The thing is that I'm developing a platform for software (source code) reverse engineering (static-analysis). And I've added two questions about that: Should I keep parenthesis information while source modeling? and https://reverseengineering.stackexchange.com/questions/159/how-to-model-lambda-functions-in-ast. One of them was downvoted and another one was downvoted-closed-reopened-upvoted. But I just want to ask if source code static analysis and reverse engineering questions are accepted here, because both of my question were treated quite bad.
I think that the topic itself is fine. However, I feel that your AST question is not really about reverse engineering itself but more about data structures, and possibly better belongs on SO. AST would probably look about the same in a program for source code RE or a traditional compiler.
Also, it's not necessarily the case here, but sometimes the process of building UML class diagrams from source code is called "reverse engineering" as well. I feel that that kind of RE is not really what we want to see here, unless it's a part of the some bigger picture that involves e.g. understanding or transforming a legacy project.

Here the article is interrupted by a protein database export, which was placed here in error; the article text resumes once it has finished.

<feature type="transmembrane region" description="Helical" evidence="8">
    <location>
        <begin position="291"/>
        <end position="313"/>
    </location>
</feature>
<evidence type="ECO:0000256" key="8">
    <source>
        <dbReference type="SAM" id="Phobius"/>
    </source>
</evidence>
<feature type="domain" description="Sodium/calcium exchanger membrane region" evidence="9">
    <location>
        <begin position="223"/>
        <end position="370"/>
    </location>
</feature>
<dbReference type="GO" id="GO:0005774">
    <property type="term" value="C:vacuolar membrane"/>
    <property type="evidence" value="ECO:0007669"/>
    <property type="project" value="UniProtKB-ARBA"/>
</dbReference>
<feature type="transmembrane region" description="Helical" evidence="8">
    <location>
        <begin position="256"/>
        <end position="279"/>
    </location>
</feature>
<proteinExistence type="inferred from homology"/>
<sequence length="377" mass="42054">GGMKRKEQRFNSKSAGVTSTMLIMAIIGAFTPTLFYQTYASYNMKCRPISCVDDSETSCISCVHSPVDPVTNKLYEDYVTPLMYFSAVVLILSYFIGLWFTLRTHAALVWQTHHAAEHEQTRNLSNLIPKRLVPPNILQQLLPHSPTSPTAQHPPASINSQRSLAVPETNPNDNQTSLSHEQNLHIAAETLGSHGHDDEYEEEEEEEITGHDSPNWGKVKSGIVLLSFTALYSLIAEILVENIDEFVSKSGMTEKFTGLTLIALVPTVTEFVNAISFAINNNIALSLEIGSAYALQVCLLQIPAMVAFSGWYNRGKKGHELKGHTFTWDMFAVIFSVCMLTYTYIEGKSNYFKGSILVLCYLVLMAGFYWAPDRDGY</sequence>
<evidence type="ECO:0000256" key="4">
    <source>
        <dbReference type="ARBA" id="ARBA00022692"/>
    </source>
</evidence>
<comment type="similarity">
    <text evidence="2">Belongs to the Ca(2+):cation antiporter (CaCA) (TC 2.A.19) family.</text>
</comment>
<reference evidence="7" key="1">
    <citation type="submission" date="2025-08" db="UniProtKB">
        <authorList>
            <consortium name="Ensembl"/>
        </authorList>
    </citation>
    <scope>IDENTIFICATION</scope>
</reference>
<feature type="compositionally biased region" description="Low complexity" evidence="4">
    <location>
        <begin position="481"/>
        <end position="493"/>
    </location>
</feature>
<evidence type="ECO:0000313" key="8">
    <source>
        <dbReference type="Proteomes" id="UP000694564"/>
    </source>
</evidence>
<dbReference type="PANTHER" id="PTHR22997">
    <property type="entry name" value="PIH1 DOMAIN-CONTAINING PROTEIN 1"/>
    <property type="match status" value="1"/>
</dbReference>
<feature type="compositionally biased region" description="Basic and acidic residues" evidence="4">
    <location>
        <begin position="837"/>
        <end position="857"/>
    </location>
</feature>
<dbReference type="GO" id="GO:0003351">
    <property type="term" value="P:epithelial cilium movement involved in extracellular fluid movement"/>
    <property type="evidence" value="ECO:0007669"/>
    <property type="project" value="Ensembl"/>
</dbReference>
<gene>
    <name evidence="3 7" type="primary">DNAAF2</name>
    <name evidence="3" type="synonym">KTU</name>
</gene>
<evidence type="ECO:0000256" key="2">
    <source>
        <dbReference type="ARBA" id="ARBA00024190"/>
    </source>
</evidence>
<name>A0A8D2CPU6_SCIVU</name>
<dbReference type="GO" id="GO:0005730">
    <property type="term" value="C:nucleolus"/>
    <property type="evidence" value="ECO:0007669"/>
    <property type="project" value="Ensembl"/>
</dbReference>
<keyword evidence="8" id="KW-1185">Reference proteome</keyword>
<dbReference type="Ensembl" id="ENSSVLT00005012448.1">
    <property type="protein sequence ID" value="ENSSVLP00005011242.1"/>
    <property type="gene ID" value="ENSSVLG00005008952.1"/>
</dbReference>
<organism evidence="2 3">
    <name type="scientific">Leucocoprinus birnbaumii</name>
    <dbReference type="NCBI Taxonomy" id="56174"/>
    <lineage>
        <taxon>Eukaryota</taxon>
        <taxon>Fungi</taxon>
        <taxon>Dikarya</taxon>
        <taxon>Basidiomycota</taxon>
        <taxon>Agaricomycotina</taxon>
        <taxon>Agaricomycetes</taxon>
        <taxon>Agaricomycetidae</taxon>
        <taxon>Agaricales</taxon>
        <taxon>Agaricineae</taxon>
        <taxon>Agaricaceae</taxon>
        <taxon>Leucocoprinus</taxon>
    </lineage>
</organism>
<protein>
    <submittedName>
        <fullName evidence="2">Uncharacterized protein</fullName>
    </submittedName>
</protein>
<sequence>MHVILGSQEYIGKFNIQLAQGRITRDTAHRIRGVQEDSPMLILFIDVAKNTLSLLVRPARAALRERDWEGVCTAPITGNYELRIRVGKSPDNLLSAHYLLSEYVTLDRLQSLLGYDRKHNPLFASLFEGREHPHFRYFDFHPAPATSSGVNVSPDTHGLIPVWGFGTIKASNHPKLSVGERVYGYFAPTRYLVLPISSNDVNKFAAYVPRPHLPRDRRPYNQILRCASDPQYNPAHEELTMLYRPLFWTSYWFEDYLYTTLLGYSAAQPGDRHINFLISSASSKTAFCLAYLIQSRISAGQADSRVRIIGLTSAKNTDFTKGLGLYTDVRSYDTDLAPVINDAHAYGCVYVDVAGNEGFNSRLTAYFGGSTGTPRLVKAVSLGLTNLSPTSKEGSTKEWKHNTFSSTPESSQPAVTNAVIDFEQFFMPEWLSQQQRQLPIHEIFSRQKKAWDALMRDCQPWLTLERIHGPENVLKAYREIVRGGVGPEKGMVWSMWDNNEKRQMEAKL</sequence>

Downvotes usually don't indicate that a question is off-topic. Each of your questions did attract at least three off-topic votes however.
I don't see how source code RE questions could be off-topic. They're about RE, how could they be off-topic?
The problem with your questions, as I see it, is that they aren't clear. While your end goal is reverse engineering, it's not clear what you're doing about this AST or how that's related to RE. I suspect that what you're asking about is indeed specific to RE, but it's not apparent in your questions.
What kinds of programs are you parsing? What are you doing with the parse trees? Editing your questions to provide this information will be beneficial all around:
- The questions will be clearer, so it's more likely that people who can answer it will understand it.
- With more context, it's more likely that you'll get relevant answers.
- It'll be apparent that the question is on-topic. (Or off, as the case may be.)